Olin Corp., the maker of Winchester bullets for rifles and handguns, expects ammunition demand will continue to increase ahead of the U.S. presidential elections in November.
First-quarter commercial sales in the Winchester division rose about 13 percent on higher volumes and prices, Clayton, Missouri-based Olin said today in a statement. Commercial demand should keep climbing at least through October, Olin Chairman and Chief Executive Officer Joseph D. Rupp said.
“There’s been a pickup which may be related to the election and also is related to just an undercurrent of interest in personal defense that just continues to be there,” he said on Olin’s first-quarter earnings conference call.
Winchester’s sale are rising ahead of the Nov. 6 election because of “fear” that President Barack Obama will win a second term and restrict ammunition sales, said Don Carson, a New York-based analyst at Susquehanna Financial Group.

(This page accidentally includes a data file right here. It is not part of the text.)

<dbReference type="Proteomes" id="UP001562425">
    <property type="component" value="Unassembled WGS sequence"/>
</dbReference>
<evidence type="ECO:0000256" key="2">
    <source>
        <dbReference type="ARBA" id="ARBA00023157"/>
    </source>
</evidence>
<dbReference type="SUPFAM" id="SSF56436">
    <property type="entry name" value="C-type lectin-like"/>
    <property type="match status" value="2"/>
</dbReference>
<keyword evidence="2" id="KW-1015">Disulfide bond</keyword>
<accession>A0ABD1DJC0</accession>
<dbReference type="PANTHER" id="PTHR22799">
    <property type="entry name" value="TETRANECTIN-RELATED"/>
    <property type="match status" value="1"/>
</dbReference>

“Obama is reportedly referred to as ‘salesman of the year’ in the firearms and ammunition industry as gun-rights supporters stock up on supplies ahead of a possible more restrictive environment,” Carson, who recommends holding Olin shares, said today in a report.
Olin plans to raise ammunition prices by as much as 6 percent on June 1, Rupp said.
First-quarter profit excluding a restructuring charge was 50 cents a share, beating the 42-cent average of eight analysts’ estimates compiled by Bloomberg. Winchester ammunition accounted for 29 percent of sales in the quarter, with chlorine and caustic soda making up the remainder.
Olin fell 1.9 percent to $21.59 at the close in New York.